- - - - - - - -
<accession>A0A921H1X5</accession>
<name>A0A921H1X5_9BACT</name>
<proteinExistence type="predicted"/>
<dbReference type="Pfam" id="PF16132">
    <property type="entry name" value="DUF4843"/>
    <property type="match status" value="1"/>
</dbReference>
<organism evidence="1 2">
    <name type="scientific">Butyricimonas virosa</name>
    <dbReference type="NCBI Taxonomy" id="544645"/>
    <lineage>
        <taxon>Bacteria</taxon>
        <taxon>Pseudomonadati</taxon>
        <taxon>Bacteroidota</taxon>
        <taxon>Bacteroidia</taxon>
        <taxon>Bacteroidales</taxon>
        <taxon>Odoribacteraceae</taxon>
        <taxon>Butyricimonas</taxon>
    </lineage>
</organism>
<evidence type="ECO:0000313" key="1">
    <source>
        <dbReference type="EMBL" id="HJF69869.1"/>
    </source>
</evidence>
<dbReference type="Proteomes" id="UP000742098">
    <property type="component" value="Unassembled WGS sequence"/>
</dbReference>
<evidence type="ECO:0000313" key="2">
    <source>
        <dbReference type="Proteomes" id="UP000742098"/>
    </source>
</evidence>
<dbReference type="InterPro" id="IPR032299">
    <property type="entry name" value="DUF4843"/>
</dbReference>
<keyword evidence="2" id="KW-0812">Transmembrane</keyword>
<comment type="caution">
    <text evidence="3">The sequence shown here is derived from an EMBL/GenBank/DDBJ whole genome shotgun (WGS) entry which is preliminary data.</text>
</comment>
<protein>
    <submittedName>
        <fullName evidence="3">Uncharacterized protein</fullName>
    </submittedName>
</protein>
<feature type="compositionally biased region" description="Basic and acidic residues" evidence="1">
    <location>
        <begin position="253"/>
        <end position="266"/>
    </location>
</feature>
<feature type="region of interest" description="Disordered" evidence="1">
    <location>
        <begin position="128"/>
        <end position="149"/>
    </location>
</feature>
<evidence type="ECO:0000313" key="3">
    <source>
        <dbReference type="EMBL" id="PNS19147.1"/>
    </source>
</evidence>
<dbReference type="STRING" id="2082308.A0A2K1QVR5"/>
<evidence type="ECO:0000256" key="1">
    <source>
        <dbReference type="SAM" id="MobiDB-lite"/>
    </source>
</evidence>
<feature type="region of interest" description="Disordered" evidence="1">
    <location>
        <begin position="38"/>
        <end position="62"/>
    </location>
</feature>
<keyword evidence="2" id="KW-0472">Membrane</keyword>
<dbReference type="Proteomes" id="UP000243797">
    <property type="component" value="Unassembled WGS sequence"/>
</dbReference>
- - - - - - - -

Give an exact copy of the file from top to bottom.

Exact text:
<accession>A0A921H1X5</accession>
<name>A0A921H1X5_9BACT</name>
<proteinExistence type="predicted"/>
<dbReference type="Pfam" id="PF16132">
    <property type="entry name" value="DUF4843"/>
    <property type="match status" value="1"/>
</dbReference>
<organism evidence="1 2">
    <name type="scientific">Butyricimonas virosa</name>
    <dbReference type="NCBI Taxonomy" id="544645"/>
    <lineage>
        <taxon>Bacteria</taxon>
        <taxon>Pseudomonadati</taxon>
        <taxon>Bacteroidota</taxon>
        <taxon>Bacteroidia</taxon>
        <taxon>Bacteroidales</taxon>
        <taxon>Odoribacteraceae</taxon>
        <taxon>Butyricimonas</taxon>
    </lineage>
</organism>
<evidence type="ECO:0000313" key="1">
    <source>
        <dbReference type="EMBL" id="HJF69869.1"/>
    </source>
</evidence>
<dbReference type="Proteomes" id="UP000742098">
    <property type="component" value="Unassembled WGS sequence"/>
</dbReference>
<evidence type="ECO:0000313" key="2">
    <source>
        <dbReference type="Proteomes" id="UP000742098"/>
    </source>
</evidence>
<dbReference type="InterPro" id="IPR032299">
    <property type="entry name" value="DUF4843"/>
</dbReference>
<keyword evidence="2" id="KW-0812">Transmembrane</keyword>
<comment type="caution">
    <text evidence="3">The sequence shown here is derived from an EMBL/GenBank/DDBJ whole genome shotgun (WGS) entry which is preliminary data.</text>
</comment>
<protein>
    <submittedName>
        <fullName evidence="3">Uncharacterized protein</fullName>
    </submittedName>
</protein>
<feature type="compositionally biased region" description="Basic and acidic residues" evidence="1">
    <location>
        <begin position="253"/>
        <end position="266"/>
    </location>
</feature>
<feature type="region of interest" description="Disordered" evidence="1">
    <location>
        <begin position="128"/>
        <end position="149"/>
    </location>
</feature>
<evidence type="ECO:0000313" key="3">
    <source>
        <dbReference type="EMBL" id="PNS19147.1"/>
    </source>
</evidence>
<dbReference type="STRING" id="2082308.A0A2K1QVR5"/>
<evidence type="ECO:0000256" key="1">
    <source>
        <dbReference type="SAM" id="MobiDB-lite"/>
    </source>
</evidence>
<feature type="region of interest" description="Disordered" evidence="1">
    <location>
        <begin position="38"/>
        <end position="62"/>
    </location>
</feature>
<keyword evidence="2" id="KW-0472">Membrane</keyword>
<dbReference type="Proteomes" id="UP000243797">
    <property type="component" value="Unassembled WGS sequence"/>
</dbReference>